International Journal for Quality in Health Care 2005; Volume 17, Number 1: pp. 15–22 10.1093/intqhc/mzi015
International Journal for Quality in Health Care vol. 17 no. 1 © International Society for Quality in Health Care and Oxford University Press 2005; all rights reserved 15

Errors in the medication process: frequency, type, and potential


1Aarhus University Hospital, Department of Quality improvement and Patient Safety, Aarhus, Aarhus, 2Aarhus University Hospital, Department of Clinical Pharmacology, Aarhus, 3National Indicator Project, County of Aarhus, Aarhus, Denmark


Objective. To investigate the frequency, type, and consequences of medication errors in more stages of the medication process, including discharge summaries.

Design. A cross-sectional study using three methods to detect errors in the medication process: direct observations, unan- nounced control visits, and chart reviews. With the exception of errors in discharge summaries all potential medication error consequences were evaluated by physicians and pharmacists.

Setting. A randomly selected medical and surgical department at Aarhus University Hospital, Denmark.

Study participants. Eligible in-hospital patients aged 18 or over (n = 64), physicians prescribing drugs and nurses dispensing and administering drugs.

Main outcome measures. Frequency, type, and potential clinical consequences of all detected errors compared with the total number of opportunities for error.

Results. We detected a total of 1065 errors in 2467 opportunities for errors (43%). In worst case scenario 20–30% of all evalu- ated medication errors were assessed as potential adverse drug events. In each stage the frequency of medication errors were— ordering: 167/433 (39%), transcription: 310/558 (56%), dispensing: 22/538 (4%), administration: 166/412 (41%), and finally discharge summaries: 401/526 (76%). The most common types of error throughout the medication process were: lack of drug form, unordered drug, omission of drug/dose, and lack of identity control.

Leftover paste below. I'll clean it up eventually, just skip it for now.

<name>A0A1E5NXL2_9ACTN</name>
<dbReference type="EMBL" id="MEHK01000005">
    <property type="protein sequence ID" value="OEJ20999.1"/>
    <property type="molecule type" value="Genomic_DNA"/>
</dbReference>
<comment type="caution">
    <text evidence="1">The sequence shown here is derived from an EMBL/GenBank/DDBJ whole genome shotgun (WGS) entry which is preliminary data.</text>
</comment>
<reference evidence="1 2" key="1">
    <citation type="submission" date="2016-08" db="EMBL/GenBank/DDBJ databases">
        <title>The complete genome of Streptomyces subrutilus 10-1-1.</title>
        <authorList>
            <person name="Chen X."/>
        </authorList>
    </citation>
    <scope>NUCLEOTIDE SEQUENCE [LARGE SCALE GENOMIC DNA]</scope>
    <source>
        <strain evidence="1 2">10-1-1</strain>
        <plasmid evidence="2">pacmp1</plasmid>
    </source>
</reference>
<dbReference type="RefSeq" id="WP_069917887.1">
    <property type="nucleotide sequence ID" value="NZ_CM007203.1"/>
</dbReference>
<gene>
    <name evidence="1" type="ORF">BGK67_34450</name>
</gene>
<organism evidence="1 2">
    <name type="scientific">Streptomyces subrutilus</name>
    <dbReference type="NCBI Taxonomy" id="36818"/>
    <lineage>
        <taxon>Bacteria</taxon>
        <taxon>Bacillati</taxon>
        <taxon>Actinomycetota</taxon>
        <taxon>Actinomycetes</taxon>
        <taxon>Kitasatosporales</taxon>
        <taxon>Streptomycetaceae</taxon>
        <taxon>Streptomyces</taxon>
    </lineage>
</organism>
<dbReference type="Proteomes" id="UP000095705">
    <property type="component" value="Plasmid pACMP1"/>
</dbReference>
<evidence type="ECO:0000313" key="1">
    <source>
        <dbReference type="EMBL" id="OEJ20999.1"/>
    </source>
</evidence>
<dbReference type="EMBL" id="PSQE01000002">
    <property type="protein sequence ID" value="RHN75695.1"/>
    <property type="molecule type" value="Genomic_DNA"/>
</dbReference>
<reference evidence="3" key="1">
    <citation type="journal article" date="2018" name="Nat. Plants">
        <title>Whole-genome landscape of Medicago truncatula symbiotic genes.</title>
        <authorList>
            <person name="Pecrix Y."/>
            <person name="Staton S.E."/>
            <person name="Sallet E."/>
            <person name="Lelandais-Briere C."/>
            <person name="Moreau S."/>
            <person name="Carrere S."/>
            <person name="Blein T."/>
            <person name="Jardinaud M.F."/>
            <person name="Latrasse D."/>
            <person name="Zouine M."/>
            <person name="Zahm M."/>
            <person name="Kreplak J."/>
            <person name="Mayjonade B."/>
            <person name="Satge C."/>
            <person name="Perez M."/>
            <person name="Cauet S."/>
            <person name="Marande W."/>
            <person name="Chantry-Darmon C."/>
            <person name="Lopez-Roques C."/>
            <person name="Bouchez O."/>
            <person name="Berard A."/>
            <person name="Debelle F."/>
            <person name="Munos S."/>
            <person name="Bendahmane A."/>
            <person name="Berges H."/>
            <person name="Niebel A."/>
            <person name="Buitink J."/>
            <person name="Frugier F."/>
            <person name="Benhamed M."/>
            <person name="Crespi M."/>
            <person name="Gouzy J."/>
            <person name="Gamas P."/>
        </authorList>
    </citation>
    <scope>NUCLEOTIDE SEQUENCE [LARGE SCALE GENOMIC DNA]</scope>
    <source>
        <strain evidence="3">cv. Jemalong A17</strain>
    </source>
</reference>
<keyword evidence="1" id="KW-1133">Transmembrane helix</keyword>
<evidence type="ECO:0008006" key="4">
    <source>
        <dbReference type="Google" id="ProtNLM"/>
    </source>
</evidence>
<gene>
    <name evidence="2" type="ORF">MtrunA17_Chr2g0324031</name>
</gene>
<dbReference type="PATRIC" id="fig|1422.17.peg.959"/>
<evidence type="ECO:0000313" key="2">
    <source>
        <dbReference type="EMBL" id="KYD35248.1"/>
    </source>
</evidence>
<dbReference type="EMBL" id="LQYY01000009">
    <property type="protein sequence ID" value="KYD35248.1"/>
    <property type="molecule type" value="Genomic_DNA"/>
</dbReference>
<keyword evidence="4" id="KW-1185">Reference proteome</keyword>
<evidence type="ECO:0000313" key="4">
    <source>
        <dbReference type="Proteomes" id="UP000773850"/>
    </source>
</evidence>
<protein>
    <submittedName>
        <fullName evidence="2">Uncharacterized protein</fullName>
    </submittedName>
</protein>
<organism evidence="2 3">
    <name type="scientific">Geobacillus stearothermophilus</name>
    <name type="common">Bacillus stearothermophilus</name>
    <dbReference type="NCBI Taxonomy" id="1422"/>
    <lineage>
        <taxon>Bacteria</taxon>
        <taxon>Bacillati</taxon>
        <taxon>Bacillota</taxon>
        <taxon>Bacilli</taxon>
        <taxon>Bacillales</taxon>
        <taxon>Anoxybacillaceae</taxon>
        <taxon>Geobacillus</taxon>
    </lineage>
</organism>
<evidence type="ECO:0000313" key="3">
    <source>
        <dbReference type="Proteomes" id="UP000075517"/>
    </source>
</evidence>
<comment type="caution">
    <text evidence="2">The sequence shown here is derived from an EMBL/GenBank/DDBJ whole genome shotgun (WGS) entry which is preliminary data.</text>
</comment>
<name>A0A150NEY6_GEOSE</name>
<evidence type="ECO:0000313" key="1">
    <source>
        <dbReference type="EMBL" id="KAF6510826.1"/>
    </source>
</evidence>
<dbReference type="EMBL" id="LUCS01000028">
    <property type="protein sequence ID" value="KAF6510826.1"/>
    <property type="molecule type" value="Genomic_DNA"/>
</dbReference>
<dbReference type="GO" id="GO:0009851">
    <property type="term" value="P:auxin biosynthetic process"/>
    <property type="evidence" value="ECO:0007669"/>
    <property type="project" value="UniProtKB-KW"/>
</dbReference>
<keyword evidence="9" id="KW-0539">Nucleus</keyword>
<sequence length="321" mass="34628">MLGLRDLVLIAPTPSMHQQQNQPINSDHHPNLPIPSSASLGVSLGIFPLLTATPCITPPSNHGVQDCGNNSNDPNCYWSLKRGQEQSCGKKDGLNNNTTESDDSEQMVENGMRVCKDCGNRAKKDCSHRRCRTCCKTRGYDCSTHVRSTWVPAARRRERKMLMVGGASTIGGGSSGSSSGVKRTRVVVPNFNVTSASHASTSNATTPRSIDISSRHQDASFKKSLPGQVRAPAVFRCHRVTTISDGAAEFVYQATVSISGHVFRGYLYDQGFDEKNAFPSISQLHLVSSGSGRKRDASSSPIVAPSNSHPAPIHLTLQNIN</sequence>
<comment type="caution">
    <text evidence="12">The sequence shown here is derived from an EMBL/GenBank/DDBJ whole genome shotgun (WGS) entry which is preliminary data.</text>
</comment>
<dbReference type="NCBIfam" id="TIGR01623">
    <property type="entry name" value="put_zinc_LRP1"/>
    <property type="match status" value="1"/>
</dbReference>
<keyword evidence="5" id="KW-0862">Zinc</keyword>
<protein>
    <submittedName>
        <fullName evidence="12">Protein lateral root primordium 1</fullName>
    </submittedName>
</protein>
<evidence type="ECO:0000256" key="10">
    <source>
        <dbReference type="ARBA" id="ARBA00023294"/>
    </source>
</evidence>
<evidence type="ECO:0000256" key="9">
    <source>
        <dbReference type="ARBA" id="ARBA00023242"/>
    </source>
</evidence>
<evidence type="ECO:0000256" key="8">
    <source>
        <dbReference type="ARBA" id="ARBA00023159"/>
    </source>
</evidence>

Conclusion. There is a need for quality improvement, as almost 50% of all errors in doses and prescriptions in the medication process were caused by missing actions. We assume that the number of errors could be reduced by simple changes of existing procedures or by implementing automated technologies in the medication process.

Keywords: Medication errors, potential adverse drug events, chart review, direct observation, unannounced control visit

Medication errors are a well-known problem in hospitals. Studies have shown that medication errors and adverse drug reactions (ADRs) are one of the main causes for adverse events in hospitals leading to disability and death in up to 6.5% of hospital admissions [1–5].

Not all medication errors are harmful. Previous studies of the association have shown that <1% of all medication errors actually resulted in an adverse drug event, while up to 6.7% were assessed as potential adverse drug events, when exam- ined primarily by chart reviews [3,6,7]. However, a study using direct observation to detect medication errors in the dispens- ing and administration stage assessed 20% of the identified errors as potential adverse drug events [8]. Thus, application of appropriate methods for identifying medication errors and

assessing potential adverse drug events are important in the detection of valid and useful information [9,10].

The literature on medication errors lacks universally accepted definitions of medication errors as well as different methods and criteria, leaving us with an incomplete know- ledge of the actual rate of medication errors [1–5,7,8,11–14]. Likewise, criteria for assessing the potential clinical conse- quences of medication errors vary in different studies [3,8,15]. At present, no studies have investigated medication errors in more stages of the process in the same population including discharge summaries. In addition, no studies have investi- gated medication errors in more stages of the medication process by selecting the most appropriate and valid methods at each stage.